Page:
From Thomas Cushing, Sr.5
ALS and copy6: American Philosophical Society
Boston Feby: 28. 1777.
I embrace this opportunity by Capt. Adams to congratulate you upon your safe arrival in France. It gave me a sinsible Pleasure when I heard that the Congress had appointed a Gentleman of your Abilities Influence and Character one of the Commissioners of the United States of America at the Court of France. I sincerely wish you success in your Negotiations and doubt not this Country will soon realize the happy fruits and Effects of this Appointment. The aid and assistance of the Court of France will be much needed the ensuing Summer especially if Great Britain should send any considerable reinforcement to Genl. Howe. As for news I beg leave to refer you to the Letter and news papers sent you by the Council, which renders it entirely needless for me to add any thing upon this Subject. Your Freinds Dr. Winthrop, and Dr. Cooper are well, Mr. Jona. Williams and Family are all well, they send their best respects.7
I shall always be glad to hear of your Welfare, and as we now seldom get any News from England, any Intelligence from your part of the World will be very Acceptable, Whenever Your other Engagements will permit. My most respectful Complements to Mr. Dean and Dr. Lee. I have the Honor to be with the greatest Esteem and regard your most humble Servant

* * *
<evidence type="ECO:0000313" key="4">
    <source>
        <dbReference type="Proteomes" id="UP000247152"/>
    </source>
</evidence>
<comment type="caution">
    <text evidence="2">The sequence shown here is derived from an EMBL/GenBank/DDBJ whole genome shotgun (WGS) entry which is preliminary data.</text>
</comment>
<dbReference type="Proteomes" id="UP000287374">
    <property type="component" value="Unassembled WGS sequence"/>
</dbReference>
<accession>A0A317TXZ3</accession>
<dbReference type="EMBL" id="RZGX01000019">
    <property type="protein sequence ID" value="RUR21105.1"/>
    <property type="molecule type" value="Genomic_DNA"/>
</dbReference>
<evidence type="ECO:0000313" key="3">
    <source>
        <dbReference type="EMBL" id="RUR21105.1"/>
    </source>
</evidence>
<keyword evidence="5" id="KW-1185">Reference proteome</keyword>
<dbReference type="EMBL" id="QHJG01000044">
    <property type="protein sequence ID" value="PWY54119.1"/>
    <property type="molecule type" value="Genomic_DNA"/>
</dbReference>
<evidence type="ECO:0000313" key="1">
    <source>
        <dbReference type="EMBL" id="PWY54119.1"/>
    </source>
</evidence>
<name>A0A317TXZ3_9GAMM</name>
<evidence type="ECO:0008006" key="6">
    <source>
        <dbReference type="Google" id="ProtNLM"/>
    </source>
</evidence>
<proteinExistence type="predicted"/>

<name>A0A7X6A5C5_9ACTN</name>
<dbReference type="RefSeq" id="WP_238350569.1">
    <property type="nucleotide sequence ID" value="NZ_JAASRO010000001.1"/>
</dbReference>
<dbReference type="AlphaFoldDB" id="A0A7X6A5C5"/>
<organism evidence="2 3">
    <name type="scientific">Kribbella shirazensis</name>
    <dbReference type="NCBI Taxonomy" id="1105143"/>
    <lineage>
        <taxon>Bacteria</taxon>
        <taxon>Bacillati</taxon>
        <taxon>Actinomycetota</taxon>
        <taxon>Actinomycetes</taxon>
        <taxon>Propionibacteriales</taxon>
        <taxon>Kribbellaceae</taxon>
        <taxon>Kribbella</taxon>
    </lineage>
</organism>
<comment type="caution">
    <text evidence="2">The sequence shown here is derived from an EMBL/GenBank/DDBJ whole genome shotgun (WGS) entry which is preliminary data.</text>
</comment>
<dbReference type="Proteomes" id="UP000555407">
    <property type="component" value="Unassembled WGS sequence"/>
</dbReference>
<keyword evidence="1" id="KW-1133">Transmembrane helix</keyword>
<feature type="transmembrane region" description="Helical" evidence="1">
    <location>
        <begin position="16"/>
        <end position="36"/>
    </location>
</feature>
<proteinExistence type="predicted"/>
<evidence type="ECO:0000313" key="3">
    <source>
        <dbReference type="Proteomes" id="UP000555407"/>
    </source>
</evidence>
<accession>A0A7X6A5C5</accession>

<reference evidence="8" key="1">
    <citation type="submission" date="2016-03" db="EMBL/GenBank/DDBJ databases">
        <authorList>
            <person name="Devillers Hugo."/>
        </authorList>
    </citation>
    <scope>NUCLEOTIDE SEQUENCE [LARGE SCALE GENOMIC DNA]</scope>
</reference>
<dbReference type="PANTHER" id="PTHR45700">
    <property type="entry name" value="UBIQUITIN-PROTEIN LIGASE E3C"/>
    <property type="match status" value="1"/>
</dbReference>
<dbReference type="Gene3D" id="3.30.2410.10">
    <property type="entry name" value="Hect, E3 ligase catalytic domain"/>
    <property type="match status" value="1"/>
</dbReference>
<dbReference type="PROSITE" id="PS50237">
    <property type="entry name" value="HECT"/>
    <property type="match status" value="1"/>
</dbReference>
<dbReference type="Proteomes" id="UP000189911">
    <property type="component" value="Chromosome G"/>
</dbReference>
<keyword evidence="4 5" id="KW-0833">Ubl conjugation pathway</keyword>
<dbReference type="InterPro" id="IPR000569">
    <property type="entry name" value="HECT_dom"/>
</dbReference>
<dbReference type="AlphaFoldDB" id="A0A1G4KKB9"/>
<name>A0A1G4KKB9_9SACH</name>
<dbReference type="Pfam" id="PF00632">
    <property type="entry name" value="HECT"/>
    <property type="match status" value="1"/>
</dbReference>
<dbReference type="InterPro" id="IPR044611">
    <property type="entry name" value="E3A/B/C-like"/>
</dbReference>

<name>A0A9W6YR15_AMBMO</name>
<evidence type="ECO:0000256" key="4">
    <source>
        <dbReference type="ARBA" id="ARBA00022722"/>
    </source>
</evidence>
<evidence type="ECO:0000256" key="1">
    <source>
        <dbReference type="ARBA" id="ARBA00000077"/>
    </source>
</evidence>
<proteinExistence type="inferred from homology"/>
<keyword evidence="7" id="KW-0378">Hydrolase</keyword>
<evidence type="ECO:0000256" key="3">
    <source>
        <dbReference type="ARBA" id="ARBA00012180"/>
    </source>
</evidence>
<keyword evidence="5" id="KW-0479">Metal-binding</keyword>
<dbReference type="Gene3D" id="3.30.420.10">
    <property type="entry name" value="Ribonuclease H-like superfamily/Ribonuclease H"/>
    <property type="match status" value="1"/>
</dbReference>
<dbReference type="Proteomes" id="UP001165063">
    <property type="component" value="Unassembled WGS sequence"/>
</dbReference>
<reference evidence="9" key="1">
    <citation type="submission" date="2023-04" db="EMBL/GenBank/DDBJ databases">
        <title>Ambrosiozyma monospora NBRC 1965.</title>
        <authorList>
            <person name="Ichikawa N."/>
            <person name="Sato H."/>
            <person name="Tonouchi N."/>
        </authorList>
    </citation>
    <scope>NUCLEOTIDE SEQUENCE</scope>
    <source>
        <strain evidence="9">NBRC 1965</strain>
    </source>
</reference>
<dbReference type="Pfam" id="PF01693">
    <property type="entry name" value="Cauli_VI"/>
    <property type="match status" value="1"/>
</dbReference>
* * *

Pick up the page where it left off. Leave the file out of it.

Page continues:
Honble Benjamin Franklin Esqr.
Notation: T. Cushing Boston 28 Feb. 77
5. This is the first extant letter in two years from the former speaker of the Mass. House of Representatives. He had served for a time in Congress, and was now active in providing ships for the navy: Sibley’s Harvard Graduates, XI, 389–92.
6. The copy, unsigned and differing in minor details, was attached to Cushing’s letter below, March 31.
7. The Council’s letter of the previous day is above. Cooper and Winthrop sent not only respects but also letters, on Feb. 27 and 28 respectively; Williams also wrote, but not until March 29.